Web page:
New legislation is being considered to give Qatar’s telecoms watchdog the ability to fine service providers that break the law.
In its weekly meeting yesterday, the Cabinet approved a draft law amending some provisions of the telecommunications law No. 34 of 2006, which would give the Communications Regulatory Authority (CRA) new powers to sanction erring telecoms companies, QNA reports.
Under the proposed changes, the CRA would be able to set up a committee, headed by a court judge, to rule on whether company has violated the law and to fine it for the offense.
The draft law will go to the Advisory Council (Shura) for its input and is still some way off being enacted. If they are, the recommended changes would strengthen the CRA’s current ability to take meaningful action against firms.
The CRA was set up last April under Emiri Decree as an independent regulatory arm of the Ministry of Information and Communications Technology (ictQatar) and is responsible for telecoms, access to digital media and the postal service.
Its remit is to enforce the Advertising, Marketing and Branding Code, introduced in September last year, as a means of improving transparency in telecom marketing campaigns.
However, under the existing legislation, the Communications Regulatory Authority cannot penalize companies that it finds in violation of the law, which means telecom providers could ignore its decisions and directives.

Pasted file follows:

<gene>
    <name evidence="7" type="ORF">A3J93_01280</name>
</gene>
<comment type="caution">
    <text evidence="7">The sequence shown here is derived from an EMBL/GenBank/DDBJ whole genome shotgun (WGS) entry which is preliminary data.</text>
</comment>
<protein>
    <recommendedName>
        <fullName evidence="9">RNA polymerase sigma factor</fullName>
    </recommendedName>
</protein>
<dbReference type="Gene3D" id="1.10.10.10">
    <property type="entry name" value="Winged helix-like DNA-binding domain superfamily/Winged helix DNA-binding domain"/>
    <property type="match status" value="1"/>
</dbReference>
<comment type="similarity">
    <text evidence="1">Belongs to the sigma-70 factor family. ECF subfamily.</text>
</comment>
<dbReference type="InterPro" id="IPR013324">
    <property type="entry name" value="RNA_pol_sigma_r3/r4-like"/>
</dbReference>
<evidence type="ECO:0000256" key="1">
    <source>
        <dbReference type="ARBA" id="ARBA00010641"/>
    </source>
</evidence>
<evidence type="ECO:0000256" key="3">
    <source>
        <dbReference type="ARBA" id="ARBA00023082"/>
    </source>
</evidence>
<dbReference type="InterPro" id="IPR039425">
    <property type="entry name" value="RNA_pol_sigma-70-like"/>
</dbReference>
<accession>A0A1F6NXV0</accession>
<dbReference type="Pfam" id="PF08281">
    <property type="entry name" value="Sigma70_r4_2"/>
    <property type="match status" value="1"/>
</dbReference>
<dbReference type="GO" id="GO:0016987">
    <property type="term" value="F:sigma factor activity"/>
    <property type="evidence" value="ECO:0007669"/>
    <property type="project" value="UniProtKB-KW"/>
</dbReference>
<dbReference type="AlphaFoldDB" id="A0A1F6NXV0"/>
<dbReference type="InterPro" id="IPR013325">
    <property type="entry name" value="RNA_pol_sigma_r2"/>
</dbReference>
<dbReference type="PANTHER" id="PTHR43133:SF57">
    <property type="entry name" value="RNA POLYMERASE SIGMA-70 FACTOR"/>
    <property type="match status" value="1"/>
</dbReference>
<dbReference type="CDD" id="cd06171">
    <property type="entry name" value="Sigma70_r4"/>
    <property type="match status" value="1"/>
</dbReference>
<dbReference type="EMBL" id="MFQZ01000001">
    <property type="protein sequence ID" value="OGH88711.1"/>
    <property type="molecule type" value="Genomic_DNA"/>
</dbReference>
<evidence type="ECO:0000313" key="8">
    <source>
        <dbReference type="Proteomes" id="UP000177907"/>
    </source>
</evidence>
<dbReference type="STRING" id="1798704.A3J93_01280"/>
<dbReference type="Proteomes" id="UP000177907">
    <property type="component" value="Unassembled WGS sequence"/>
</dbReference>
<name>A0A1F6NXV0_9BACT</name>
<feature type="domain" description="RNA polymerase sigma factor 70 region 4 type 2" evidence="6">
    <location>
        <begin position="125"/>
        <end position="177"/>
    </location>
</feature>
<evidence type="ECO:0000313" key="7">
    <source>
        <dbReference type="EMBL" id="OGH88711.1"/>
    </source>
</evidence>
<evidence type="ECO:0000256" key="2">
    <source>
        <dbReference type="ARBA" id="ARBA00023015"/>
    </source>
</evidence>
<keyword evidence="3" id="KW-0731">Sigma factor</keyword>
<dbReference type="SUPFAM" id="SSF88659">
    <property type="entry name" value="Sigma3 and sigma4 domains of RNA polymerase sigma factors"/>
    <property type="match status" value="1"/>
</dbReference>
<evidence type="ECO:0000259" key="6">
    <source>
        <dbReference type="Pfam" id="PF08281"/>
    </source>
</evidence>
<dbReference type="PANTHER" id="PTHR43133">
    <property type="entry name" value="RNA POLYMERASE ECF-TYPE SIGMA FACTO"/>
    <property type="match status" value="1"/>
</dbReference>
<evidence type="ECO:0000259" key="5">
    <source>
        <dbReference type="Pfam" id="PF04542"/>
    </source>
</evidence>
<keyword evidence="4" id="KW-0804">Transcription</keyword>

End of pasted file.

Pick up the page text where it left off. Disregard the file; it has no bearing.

The CRA’s first show of action came last month, when it censured Vodafone Qatar for its recent “3 months free” promotion for postpaid packages, which the watchdog called “inaccurate and misleading.”
At the time, CRA called on Vodafone to remove or reword the advertisements. However, the provider has challenged the ruling, denying the campaign was misleading and criticized the CRA’s decision-making process.
Vodafone said that it planned to take the decision to the Appeals Committee.
The Advertising Code was introduced to ensure all advertising and marketing undertaken by telecoms providers is “fair, accurate and truthful” and is not confusing to customers.
It warns that marketing to customers must not be intrusive, customer privacy should be protected, all terms and conditions should be clearly explained to customers before the point of sale, and providers must clearly and honestly give a breakdown of all pricing.